We all have that person we admire, whether we are drawn to their awesome work ethic, their caring personality or their free spirit.

That person I look up to is my 3-year-old daughter.

She has no fear.

This trait can sometimes be scary because she has no problem trying to jump off the highest step or climb whatever is in front of her, but it's also inspiring. She walks into a room or a playground full of kids and doesn't think twice about being nervous or wondering what first impression she will make.

She introduces herself to kids she doesn't know, plays with them and even asks them to help battle an imaginary monster she just saw. She is so excited to explore new places and discover new things. The only worry on my toddler's mind is having fun and making new friends.

I, however, doubt basically every decision that I make. I overthink things before I do them, I get nervous when I walk into a room full of people I don't know or go somewhere that I haven't been before. I know that being nervous in some situations is normal, but if I learn to approach things without fear the way my toddler does, it would make things so much more enjoyable, and I see so much joy in all that she does.

She doesn't care what anyone thinks.

If she hears music and wants to dance, she dances. If she feels like singing, she sings at the top of her lungs. It could happen anywhere, at home, at the movies, or at the grocery store, but if she wants to bust out in song, she does it and doesn't care what anyone thinks.

If she feels like a princess for the day, she will dress like one from head to toe and run errands with me. She starts conversations with people at the store or at a drive-thru window. She is confident in her own skin.

Too often I have looked in the mirror before going into a room and second guessed how I looked or I've held back saying what I wanted to in fear of what others would think. I now skip down sidewalks, fly kites while wearing capes, do cartwheels in the front yard, sing a duet when and wherever asked and I haven't cared one bit what anyone thinks.

She finds pleasure in small things.

I have a treat for her after school every day and she looks forward to the surprise. It could be anything from a sticker, pack of apples or a lollipop, it's nothing big or anything that costs a lot of money, but it brings her so much excitement. She loves searching for dandelion weeds so she can make wishes, she loves when we put pillows on the floor and make a movie theater, and her face lights up while she tries to pop bubbles I've blown. So many small things bring her so much joy.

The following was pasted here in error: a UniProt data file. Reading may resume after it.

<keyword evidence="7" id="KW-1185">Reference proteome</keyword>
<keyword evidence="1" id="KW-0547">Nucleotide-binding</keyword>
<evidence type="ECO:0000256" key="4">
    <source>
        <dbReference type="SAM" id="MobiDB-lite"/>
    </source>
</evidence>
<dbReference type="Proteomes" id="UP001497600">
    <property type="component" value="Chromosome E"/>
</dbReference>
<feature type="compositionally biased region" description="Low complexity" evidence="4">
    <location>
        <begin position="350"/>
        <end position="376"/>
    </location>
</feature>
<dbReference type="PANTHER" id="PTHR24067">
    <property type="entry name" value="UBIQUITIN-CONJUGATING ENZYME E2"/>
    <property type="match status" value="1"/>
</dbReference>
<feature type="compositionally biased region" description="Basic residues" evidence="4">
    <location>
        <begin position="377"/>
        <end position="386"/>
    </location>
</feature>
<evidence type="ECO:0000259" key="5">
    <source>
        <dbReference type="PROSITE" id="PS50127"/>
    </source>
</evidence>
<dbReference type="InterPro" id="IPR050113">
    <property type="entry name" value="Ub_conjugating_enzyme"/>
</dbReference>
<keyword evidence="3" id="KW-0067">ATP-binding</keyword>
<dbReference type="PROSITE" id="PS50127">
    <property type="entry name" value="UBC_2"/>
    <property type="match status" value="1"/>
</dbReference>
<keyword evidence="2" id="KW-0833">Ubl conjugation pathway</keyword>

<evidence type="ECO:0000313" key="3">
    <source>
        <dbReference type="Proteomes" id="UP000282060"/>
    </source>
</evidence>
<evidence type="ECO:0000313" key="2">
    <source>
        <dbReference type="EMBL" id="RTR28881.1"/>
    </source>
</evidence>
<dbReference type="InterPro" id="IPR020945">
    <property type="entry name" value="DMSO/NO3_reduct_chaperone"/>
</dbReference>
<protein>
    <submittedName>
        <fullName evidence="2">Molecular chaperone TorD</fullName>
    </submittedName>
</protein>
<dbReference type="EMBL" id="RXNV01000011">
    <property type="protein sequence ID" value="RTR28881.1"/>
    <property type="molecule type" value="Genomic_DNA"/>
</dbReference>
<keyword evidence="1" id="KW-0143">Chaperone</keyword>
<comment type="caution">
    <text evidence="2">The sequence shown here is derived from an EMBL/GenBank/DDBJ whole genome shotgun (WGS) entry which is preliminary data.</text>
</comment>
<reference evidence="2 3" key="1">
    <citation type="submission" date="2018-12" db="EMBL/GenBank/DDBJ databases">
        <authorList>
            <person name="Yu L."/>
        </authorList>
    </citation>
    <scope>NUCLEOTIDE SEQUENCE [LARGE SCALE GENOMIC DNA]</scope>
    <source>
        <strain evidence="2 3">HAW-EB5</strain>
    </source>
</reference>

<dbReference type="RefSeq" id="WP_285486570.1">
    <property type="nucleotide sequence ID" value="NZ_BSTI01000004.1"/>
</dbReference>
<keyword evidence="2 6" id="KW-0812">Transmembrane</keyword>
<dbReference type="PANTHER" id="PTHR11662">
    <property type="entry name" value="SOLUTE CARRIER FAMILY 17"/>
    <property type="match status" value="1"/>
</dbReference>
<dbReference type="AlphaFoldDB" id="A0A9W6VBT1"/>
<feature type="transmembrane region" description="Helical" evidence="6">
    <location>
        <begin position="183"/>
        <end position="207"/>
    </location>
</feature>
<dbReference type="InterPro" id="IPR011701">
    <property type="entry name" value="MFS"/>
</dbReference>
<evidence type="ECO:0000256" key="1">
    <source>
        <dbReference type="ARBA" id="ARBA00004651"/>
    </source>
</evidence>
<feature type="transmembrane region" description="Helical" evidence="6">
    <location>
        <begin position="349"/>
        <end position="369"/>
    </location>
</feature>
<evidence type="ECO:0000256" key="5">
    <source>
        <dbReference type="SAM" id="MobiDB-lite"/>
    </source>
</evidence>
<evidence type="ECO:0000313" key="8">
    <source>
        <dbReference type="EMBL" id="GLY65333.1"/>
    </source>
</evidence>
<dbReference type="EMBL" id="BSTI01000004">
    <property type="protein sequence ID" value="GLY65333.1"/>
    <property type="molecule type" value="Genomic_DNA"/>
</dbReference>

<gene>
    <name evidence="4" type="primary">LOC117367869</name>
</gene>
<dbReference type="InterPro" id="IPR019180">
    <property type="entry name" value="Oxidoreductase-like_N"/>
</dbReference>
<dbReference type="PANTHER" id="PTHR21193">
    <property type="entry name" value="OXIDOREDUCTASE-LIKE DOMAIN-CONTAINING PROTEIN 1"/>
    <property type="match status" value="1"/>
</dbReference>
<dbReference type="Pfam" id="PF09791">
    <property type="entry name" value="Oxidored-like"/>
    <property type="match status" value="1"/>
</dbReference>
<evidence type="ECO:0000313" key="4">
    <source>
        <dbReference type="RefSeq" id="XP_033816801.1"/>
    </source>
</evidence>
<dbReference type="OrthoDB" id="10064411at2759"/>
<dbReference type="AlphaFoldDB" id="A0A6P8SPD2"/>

In our busy world, it is so easy to rush right through the day without noticing the little things. Seeing how much she appreciates all of those small things makes me so much more aware and thankful for them myself.

She is present.

I've caught myself trying to hurry her along on a walk around the neighborhood while she is picking up every stick she sees, examining every detail of the neighbor's yard and trying not to step on cracks in the road. I rushed her into the car this morning as she was trying to look in the trees to find where the loud bird chirping was coming from. She notices details while I zoom right past them.

She teaches me to slow down and helps me realize that not every single second has to be rushed. Her presence in the present moment forces me to snap out of mommy auto-pilot and to literally stop and smell the roses.

She forgives easily.

Just the other night I had a total mom-brain moment, I'd probably go all out and say it was my worst one so far. I picked my little one up from school and got her ready for dance class. Instead of taking her straight to class, my hectic brain remembered that I needed to go to the drug store, so I thought I would be super mom and squeeze that into the short time I had before her class.

It was a huge mom-fail, because I lost track of time and completely missed her class. I cried in the car telling her that I was so sorry. You know what that sweet girl told me? She said, “Mommy, it's okay. We will go to the next class and all of the kids will still be there."

Seconds, it took her only seconds to forgive me. I'm so harsh to myself, when my daughter, the person I thought I hurt in this scatter-brained moment, forgave me only seconds after making a mistake. She was so quick to tell me it was okay and find the positive outlook. She lets me know I shouldn't be so hard on myself, and it's a good reminder to have.

The innocence of a child is a magical thing. I watch her face as she tastes a food for the first time and listen to her amazement when she asks me what a word means that she hasn't heard before.

Her confidence, her ability to be in the present and be thankful for the small things, her willingness to forgive easily, these are all traits that I admire and I'm learning from her. It's funny to think that while I may be her role model to help learn as she grows, she's my role model to become a better person.